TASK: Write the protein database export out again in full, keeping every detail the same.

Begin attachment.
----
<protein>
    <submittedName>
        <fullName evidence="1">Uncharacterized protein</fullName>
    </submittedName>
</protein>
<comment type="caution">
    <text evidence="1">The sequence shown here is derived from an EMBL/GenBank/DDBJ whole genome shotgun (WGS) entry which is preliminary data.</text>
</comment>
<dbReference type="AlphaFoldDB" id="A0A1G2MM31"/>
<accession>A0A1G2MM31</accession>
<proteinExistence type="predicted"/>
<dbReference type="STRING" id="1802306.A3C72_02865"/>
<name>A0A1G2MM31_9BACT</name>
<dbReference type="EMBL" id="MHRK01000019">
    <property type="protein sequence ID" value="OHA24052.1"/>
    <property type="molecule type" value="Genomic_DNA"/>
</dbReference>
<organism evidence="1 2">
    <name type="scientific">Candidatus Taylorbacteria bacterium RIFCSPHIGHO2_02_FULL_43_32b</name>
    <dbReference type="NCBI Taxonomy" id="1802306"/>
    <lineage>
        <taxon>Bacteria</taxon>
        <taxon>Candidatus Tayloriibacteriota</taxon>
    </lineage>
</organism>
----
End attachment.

<protein>
    <submittedName>
        <fullName evidence="1">Uncharacterized protein</fullName>
    </submittedName>
</protein>
<comment type="caution">
    <text evidence="1">The sequence shown here is derived from an EMBL/GenBank/DDBJ whole genome shotgun (WGS) entry which is preliminary data.</text>
</comment>
<dbReference type="AlphaFoldDB" id="A0A1G2MM31"/>
<accession>A0A1G2MM31</accession>
<proteinExistence type="predicted"/>
<dbReference type="STRING" id="1802306.A3C72_02865"/>
<name>A0A1G2MM31_9BACT</name>
<dbReference type="EMBL" id="MHRK01000019">
    <property type="protein sequence ID" value="OHA24052.1"/>
    <property type="molecule type" value="Genomic_DNA"/>
</dbReference>
<organism evidence="1 2">
    <name type="scientific">Candidatus Taylorbacteria bacterium RIFCSPHIGHO2_02_FULL_43_32b</name>
    <dbReference type="NCBI Taxonomy" id="1802306"/>
    <lineage>
        <taxon>Bacteria</taxon>
        <taxon>Candidatus Tayloriibacteriota</taxon>
    </lineage>
</organism>